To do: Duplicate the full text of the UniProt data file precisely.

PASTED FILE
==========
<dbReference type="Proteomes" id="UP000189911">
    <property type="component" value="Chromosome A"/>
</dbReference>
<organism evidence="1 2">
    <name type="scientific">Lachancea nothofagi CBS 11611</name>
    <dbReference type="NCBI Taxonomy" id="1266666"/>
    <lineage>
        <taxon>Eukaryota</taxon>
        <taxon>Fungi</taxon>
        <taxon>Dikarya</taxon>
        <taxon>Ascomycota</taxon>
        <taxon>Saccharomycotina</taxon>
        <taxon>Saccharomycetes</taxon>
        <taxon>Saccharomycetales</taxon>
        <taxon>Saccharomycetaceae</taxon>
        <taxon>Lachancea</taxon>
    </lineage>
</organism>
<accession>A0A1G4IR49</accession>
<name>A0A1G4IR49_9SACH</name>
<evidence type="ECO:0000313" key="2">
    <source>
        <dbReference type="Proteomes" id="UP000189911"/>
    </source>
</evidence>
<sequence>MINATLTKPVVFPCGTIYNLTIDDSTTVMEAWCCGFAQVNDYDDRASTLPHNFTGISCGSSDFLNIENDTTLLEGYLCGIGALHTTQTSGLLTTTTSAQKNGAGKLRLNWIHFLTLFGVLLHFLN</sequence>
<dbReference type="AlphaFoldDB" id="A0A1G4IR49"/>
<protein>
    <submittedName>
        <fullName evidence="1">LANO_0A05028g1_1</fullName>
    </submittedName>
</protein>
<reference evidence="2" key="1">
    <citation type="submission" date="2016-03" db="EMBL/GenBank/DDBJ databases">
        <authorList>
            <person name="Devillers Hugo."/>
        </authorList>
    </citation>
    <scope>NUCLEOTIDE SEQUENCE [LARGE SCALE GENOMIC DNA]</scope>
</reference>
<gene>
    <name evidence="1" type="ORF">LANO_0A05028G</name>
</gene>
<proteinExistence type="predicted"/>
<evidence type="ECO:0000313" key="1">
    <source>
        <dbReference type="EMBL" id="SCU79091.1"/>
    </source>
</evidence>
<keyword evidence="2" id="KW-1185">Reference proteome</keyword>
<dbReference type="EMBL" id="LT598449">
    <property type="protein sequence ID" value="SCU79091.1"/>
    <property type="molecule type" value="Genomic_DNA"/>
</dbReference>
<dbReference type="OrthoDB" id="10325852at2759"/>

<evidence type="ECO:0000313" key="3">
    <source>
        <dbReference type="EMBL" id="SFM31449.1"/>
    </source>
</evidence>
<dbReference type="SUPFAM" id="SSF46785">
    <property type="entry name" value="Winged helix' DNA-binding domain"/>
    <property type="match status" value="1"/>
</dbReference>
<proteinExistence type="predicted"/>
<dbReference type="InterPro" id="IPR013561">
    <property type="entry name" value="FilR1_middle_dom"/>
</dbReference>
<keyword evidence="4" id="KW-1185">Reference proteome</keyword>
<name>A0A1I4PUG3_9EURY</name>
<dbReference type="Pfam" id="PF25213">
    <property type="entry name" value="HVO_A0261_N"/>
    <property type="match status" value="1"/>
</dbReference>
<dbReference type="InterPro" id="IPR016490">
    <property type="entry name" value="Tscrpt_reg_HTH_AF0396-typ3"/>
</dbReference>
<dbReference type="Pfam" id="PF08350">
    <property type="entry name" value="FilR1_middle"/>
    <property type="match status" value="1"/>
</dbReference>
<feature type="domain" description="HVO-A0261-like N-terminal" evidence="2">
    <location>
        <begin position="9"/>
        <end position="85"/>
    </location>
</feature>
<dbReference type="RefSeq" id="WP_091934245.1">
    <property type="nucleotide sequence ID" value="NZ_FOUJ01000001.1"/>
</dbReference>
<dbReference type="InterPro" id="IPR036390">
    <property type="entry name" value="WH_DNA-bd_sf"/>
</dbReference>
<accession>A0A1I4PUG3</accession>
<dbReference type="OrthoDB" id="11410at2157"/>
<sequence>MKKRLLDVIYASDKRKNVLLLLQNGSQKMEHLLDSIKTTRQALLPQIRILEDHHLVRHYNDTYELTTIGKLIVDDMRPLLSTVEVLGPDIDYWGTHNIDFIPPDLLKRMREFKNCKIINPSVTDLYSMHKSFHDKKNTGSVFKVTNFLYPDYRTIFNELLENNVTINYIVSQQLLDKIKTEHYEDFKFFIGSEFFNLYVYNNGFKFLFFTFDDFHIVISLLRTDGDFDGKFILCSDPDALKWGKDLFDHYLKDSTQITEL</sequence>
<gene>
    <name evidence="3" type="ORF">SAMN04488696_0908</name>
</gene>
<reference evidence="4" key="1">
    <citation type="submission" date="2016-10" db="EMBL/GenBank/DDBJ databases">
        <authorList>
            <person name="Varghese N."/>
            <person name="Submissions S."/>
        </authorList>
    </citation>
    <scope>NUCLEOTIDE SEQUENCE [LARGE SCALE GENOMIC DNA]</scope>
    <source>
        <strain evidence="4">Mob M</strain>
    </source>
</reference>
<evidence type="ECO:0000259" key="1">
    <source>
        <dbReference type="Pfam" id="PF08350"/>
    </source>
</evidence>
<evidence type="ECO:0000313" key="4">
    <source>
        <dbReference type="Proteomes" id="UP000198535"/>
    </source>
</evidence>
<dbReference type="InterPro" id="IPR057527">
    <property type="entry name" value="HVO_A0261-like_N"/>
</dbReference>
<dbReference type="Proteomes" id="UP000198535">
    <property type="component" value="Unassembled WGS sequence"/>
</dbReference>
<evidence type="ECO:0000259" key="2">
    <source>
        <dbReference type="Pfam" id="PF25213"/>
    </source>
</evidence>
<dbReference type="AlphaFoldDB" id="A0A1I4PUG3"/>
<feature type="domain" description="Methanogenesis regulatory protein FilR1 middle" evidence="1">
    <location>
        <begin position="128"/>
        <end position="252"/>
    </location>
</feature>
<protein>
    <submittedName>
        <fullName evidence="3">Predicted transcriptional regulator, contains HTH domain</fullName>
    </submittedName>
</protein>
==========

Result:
<dbReference type="Proteomes" id="UP000189911">
    <property type="component" value="Chromosome A"/>
</dbReference>
<organism evidence="1 2">
    <name type="scientific">Lachancea nothofagi CBS 11611</name>
    <dbReference type="NCBI Taxonomy" id="1266666"/>
    <lineage>
        <taxon>Eukaryota</taxon>
        <taxon>Fungi</taxon>
        <taxon>Dikarya</taxon>
        <taxon>Ascomycota</taxon>
        <taxon>Saccharomycotina</taxon>
        <taxon>Saccharomycetes</taxon>
        <taxon>Saccharomycetales</taxon>
        <taxon>Saccharomycetaceae</taxon>
        <taxon>Lachancea</taxon>
    </lineage>
</organism>
<accession>A0A1G4IR49</accession>
<name>A0A1G4IR49_9SACH</name>
<evidence type="ECO:0000313" key="2">
    <source>
        <dbReference type="Proteomes" id="UP000189911"/>
    </source>
</evidence>
<sequence>MINATLTKPVVFPCGTIYNLTIDDSTTVMEAWCCGFAQVNDYDDRASTLPHNFTGISCGSSDFLNIENDTTLLEGYLCGIGALHTTQTSGLLTTTTSAQKNGAGKLRLNWIHFLTLFGVLLHFLN</sequence>
<dbReference type="AlphaFoldDB" id="A0A1G4IR49"/>
<protein>
    <submittedName>
        <fullName evidence="1">LANO_0A05028g1_1</fullName>
    </submittedName>
</protein>
<reference evidence="2" key="1">
    <citation type="submission" date="2016-03" db="EMBL/GenBank/DDBJ databases">
        <authorList>
            <person name="Devillers Hugo."/>
        </authorList>
    </citation>
    <scope>NUCLEOTIDE SEQUENCE [LARGE SCALE GENOMIC DNA]</scope>
</reference>
<gene>
    <name evidence="1" type="ORF">LANO_0A05028G</name>
</gene>
<proteinExistence type="predicted"/>
<evidence type="ECO:0000313" key="1">
    <source>
        <dbReference type="EMBL" id="SCU79091.1"/>
    </source>
</evidence>
<keyword evidence="2" id="KW-1185">Reference proteome</keyword>
<dbReference type="EMBL" id="LT598449">
    <property type="protein sequence ID" value="SCU79091.1"/>
    <property type="molecule type" value="Genomic_DNA"/>
</dbReference>
<dbReference type="OrthoDB" id="10325852at2759"/>

<evidence type="ECO:0000313" key="3">
    <source>
        <dbReference type="EMBL" id="SFM31449.1"/>
    </source>
</evidence>
<dbReference type="SUPFAM" id="SSF46785">
    <property type="entry name" value="Winged helix' DNA-binding domain"/>
    <property type="match status" value="1"/>
</dbReference>
<proteinExistence type="predicted"/>
<dbReference type="InterPro" id="IPR013561">
    <property type="entry name" value="FilR1_middle_dom"/>
</dbReference>
<keyword evidence="4" id="KW-1185">Reference proteome</keyword>
<name>A0A1I4PUG3_9EURY</name>
<dbReference type="Pfam" id="PF25213">
    <property type="entry name" value="HVO_A0261_N"/>
    <property type="match status" value="1"/>
</dbReference>
<dbReference type="InterPro" id="IPR016490">
    <property type="entry name" value="Tscrpt_reg_HTH_AF0396-typ3"/>
</dbReference>
<dbReference type="Pfam" id="PF08350">
    <property type="entry name" value="FilR1_middle"/>
    <property type="match status" value="1"/>
</dbReference>
<feature type="domain" description="HVO-A0261-like N-terminal" evidence="2">
    <location>
        <begin position="9"/>
        <end position="85"/>
    </location>
</feature>
<dbReference type="RefSeq" id="WP_091934245.1">
    <property type="nucleotide sequence ID" value="NZ_FOUJ01000001.1"/>
</dbReference>
<dbReference type="InterPro" id="IPR036390">
    <property type="entry name" value="WH_DNA-bd_sf"/>
</dbReference>
<accession>A0A1I4PUG3</accession>
<dbReference type="OrthoDB" id="11410at2157"/>
<sequence>MKKRLLDVIYASDKRKNVLLLLQNGSQKMEHLLDSIKTTRQALLPQIRILEDHHLVRHYNDTYELTTIGKLIVDDMRPLLSTVEVLGPDIDYWGTHNIDFIPPDLLKRMREFKNCKIINPSVTDLYSMHKSFHDKKNTGSVFKVTNFLYPDYRTIFNELLENNVTINYIVSQQLLDKIKTEHYEDFKFFIGSEFFNLYVYNNGFKFLFFTFDDFHIVISLLRTDGDFDGKFILCSDPDALKWGKDLFDHYLKDSTQITEL</sequence>
<gene>
    <name evidence="3" type="ORF">SAMN04488696_0908</name>
</gene>
<reference evidence="4" key="1">
    <citation type="submission" date="2016-10" db="EMBL/GenBank/DDBJ databases">
        <authorList>
            <person name="Varghese N."/>
            <person name="Submissions S."/>
        </authorList>
    </citation>
    <scope>NUCLEOTIDE SEQUENCE [LARGE SCALE GENOMIC DNA]</scope>
    <source>
        <strain evidence="4">Mob M</strain>
    </source>
</reference>
<evidence type="ECO:0000259" key="1">
    <source>
        <dbReference type="Pfam" id="PF08350"/>
    </source>
</evidence>
<evidence type="ECO:0000313" key="4">
    <source>
        <dbReference type="Proteomes" id="UP000198535"/>
    </source>
</evidence>
<dbReference type="InterPro" id="IPR057527">
    <property type="entry name" value="HVO_A0261-like_N"/>
</dbReference>
<dbReference type="Proteomes" id="UP000198535">
    <property type="component" value="Unassembled WGS sequence"/>
</dbReference>
<evidence type="ECO:0000259" key="2">
    <source>
        <dbReference type="Pfam" id="PF25213"/>
    </source>
</evidence>
<dbReference type="AlphaFoldDB" id="A0A1I4PUG3"/>
<feature type="domain" description="Methanogenesis regulatory protein FilR1 middle" evidence="1">
    <location>
        <begin position="128"/>
        <end position="252"/>
    </location>
</feature>
<protein>
    <submittedName>
        <fullName evidence="3">Predicted transcriptional regulator, contains HTH domain</fullName>
    </submittedName>
</protein>